The Aviva Premiership has been wonderfully unpredictable in the last few years. That has made great viewing for the neutrals out there with no one team dominating like Leicester used to and different champions emerging at the end of typically bruising campaigns.
It has not however, been a great spectacle for Gloucester and Bath supporters out there and they'll be praying for better when it all kicks off again on Saturday.
A new season at Bath brings with it a change of guard and a change of tack. Head coach Gary Gold has assembled one of the largest coaching squads in the premiership, including Mike Ford, who was the national team defence coach under Martin Johnson until the fall-out after the last world cup. Only Brad Davis has survived the 'restructure' at Bath since Sir Ian McGeechan's reign as director of rugby came to an inglorious end last season. In total there are now five first team coaches to cater to the players' every need. Gold espouses a new ethos at the club's state-of-the-art training base at Farleigh House. He wants more honesty and endeavour, which will probably translate to greater accountability if his team or certain players fall short. Anything will be an improvement on last year's dross, when Bath spent the majority of the season struggling at the wrong end of the table. Mega rich owner Bruce Craig will expect to see some return sooner rather than later on his considerable outlay.
Gloucester's situation is markedly similar, after they fell short of expectations and fell away badly at the end of last season to finish outside the Heineken Cup places. Head coach Bryan Redpath resigned his position towards the end, only to reappear at Sale a few weeks later. It actually made life easy for the board at Kingsholm. Such was the growing sound of dissatisfaction in the stands that they might have been forced into change of direction anyway. Now they have a new head coach in Nigel Davies, eight new players, and it's as though the whole place has been reinvigorated. The existing squad have obviously taken to the Welshman, who's personality is far warmer and less brusque than his predecessor. Like Bath, Gloucester haven't qualified for the heineken Cup this time, so they'll be going all-out for the Premiership. There's no reason why this team, packed with the best young talent amongst their backs, can't mount a serious challenge.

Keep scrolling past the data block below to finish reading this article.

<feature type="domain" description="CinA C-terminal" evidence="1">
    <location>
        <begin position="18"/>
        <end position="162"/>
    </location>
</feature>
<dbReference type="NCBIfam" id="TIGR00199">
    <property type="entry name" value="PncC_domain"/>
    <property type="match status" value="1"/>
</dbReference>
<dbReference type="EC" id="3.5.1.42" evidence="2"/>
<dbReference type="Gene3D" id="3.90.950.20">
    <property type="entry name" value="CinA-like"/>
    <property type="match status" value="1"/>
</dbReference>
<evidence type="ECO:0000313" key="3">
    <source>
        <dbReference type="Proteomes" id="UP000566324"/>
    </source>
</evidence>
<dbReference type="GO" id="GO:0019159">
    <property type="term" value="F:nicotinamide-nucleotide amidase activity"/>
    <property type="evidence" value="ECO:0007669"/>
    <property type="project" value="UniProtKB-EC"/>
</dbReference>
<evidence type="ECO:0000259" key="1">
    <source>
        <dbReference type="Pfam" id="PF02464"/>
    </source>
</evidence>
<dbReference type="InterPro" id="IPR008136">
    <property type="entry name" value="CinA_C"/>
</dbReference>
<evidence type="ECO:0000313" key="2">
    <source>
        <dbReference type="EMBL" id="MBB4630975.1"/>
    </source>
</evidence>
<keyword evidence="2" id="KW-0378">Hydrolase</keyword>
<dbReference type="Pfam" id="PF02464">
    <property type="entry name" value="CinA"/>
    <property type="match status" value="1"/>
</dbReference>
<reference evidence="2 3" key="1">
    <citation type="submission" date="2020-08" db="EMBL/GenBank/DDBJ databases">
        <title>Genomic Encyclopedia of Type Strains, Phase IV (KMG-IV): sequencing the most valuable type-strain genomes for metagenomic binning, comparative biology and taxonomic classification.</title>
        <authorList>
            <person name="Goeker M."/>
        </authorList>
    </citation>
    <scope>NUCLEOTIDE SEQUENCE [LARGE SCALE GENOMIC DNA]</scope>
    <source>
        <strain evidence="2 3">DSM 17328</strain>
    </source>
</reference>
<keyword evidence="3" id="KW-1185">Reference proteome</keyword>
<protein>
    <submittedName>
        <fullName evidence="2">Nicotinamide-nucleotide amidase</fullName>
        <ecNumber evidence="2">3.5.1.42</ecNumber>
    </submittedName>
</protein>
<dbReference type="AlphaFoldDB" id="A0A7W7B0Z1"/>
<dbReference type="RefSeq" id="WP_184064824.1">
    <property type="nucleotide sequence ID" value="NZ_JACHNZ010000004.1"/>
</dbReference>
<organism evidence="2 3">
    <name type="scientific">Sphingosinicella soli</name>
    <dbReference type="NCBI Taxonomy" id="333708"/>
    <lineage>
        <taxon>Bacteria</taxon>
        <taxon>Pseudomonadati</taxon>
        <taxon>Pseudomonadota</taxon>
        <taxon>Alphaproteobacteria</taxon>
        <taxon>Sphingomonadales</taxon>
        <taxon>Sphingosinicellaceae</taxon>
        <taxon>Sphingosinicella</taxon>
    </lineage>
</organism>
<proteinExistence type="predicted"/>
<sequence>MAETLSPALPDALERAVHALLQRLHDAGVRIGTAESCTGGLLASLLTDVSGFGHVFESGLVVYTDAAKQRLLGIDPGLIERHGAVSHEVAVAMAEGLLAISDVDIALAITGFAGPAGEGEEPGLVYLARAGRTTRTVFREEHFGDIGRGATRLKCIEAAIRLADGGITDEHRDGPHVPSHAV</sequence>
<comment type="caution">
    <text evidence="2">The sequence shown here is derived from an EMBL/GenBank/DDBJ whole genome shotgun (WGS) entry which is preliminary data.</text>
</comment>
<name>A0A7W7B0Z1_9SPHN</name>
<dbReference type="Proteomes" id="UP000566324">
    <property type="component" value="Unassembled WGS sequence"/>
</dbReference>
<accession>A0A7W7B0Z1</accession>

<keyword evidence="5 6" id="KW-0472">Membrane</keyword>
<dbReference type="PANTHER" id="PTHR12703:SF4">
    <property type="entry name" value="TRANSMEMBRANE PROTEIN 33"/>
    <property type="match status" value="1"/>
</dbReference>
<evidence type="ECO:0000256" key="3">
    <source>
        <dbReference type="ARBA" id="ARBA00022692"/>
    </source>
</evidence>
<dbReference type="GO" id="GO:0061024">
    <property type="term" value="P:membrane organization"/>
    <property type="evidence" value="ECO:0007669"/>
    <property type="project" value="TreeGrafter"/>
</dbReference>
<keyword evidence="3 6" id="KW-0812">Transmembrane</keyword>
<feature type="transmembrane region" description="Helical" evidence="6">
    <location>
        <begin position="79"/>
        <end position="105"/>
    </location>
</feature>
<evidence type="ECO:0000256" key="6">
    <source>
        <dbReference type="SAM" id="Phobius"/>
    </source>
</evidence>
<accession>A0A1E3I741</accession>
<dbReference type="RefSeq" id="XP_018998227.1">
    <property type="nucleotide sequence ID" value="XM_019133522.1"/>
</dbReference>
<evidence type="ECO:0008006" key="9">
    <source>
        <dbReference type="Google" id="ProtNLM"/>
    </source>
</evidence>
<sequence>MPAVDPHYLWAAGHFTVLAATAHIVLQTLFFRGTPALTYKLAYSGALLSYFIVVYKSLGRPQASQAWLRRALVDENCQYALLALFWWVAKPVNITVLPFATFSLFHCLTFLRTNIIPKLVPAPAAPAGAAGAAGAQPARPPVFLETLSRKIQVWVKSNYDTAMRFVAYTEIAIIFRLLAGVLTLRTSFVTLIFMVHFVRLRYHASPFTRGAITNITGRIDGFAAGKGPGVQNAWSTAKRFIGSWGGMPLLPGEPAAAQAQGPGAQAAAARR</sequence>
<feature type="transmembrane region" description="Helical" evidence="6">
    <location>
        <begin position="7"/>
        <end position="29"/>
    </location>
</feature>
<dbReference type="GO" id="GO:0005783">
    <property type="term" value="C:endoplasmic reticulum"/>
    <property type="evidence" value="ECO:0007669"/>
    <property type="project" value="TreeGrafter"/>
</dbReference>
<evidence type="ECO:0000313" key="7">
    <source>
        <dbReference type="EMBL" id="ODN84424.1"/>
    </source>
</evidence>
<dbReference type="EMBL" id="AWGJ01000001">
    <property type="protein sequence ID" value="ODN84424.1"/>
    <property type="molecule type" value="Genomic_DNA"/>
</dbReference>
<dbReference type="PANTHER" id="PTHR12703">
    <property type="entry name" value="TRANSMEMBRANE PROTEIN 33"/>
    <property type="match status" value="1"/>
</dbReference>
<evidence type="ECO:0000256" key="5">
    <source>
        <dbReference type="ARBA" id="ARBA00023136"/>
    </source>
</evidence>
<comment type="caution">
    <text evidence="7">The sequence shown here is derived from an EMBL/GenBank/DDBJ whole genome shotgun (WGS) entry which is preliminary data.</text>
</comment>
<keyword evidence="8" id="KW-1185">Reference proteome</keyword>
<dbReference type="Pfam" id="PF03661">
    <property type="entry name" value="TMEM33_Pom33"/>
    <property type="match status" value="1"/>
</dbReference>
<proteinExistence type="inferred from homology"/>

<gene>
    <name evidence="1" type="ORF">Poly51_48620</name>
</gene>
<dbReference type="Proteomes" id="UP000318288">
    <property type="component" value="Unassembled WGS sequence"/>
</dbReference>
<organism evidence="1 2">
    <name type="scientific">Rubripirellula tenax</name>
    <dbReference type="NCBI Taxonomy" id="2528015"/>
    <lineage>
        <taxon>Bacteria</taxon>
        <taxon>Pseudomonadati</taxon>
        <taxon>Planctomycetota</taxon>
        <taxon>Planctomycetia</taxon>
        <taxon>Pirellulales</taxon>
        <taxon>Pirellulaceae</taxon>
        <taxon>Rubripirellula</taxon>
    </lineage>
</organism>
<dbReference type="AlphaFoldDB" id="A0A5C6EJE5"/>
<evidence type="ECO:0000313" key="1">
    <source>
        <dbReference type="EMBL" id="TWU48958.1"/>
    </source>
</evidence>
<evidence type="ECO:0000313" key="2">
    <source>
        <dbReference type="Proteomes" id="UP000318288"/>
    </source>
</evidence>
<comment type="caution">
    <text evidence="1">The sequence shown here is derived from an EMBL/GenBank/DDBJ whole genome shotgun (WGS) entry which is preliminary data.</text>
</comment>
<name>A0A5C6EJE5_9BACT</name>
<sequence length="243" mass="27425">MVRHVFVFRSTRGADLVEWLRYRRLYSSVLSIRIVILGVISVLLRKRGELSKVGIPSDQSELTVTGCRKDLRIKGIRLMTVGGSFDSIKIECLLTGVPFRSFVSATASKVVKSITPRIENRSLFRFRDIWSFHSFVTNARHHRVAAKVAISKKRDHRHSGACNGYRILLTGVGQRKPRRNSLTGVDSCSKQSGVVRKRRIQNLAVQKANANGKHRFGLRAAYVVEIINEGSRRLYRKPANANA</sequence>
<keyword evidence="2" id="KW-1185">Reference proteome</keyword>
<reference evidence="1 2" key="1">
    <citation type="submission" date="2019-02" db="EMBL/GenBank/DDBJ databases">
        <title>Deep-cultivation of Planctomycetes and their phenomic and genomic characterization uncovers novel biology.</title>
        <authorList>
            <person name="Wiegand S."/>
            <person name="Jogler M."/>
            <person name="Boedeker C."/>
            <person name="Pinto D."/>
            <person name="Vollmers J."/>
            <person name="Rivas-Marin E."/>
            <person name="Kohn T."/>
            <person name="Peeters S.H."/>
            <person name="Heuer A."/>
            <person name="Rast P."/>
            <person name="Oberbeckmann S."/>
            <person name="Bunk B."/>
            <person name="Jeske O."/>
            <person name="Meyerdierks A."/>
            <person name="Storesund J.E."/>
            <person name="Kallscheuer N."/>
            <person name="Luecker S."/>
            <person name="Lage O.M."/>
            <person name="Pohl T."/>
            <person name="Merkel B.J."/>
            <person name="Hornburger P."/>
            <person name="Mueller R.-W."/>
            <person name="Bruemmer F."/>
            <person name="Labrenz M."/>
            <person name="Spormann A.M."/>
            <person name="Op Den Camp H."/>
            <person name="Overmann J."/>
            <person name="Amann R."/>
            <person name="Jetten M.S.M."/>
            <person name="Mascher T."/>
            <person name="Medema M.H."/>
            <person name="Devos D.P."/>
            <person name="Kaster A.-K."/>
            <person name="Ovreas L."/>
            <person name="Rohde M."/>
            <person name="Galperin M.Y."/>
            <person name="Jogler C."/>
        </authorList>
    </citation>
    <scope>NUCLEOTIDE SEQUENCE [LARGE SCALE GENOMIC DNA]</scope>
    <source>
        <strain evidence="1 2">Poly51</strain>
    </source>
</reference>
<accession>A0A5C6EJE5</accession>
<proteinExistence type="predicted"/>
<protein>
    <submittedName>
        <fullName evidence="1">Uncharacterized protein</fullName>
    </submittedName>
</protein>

The Chiefs wildly exceeded their Premiership aspirations in only their second year in the top flight. they just issed out on the play-offs by finishing fifth and also reached the European Challenge Cup quarter-finals. This year, their third in the top flight of English rugby, will be their greatest challenge yet. Rob Baxter's boys have more on their plates because they're making a first foray into the Heineken Cup. The experience will be great but an early exit won't necessarily be a bad thing. History shows that teams struggle to juggle the demands of the Premiership and a first season in Europe's top competition. The Chiefs have made several additions to the squad to help with the extra workload but the first six weeks will be telling as they come up against some of the big boys of the Premiership.
In the Championship, the much criticised play-off system has been restructured and much to everyone's relief. A stodgy, drawn out process involving the top eight teams has been revised to only involve the first four clubs.
But with Newcastle coming down from the Premiership it will be tougher than ever for Bristol to gain promotion. The club has been forced to go back to the drawing board again for this season - their fourth in English rugby's second tier. Under Liam Middleton's stewardship, the team made huge strides last year but having strengthened their ranks again, and with the backing of Bristol City owner Steve Lansdown now also behind them, Bristol will be expected to push for a return to the Premiership. Regardless of what they say publicly.
The Cornish Pirates lost the Championship play-off final in May but couldn't have been promoted anyway because their stadium isn't up to scratch. It's been that way for the last few years and nothing has changed yet. A raft of their best players have left this summer with the proposed stadium for Cornwall no closer to becoming a reality.
Plymouth Albion fought off near financial ruin last year, two changes in head coach, and an abysmal away record to cling to Championship survival. They've enjoyed a successful and undefeated pre-season ,however, to breed optimism within head coach Nat Saumi's squad. In reality, though, another relegation battle is in store.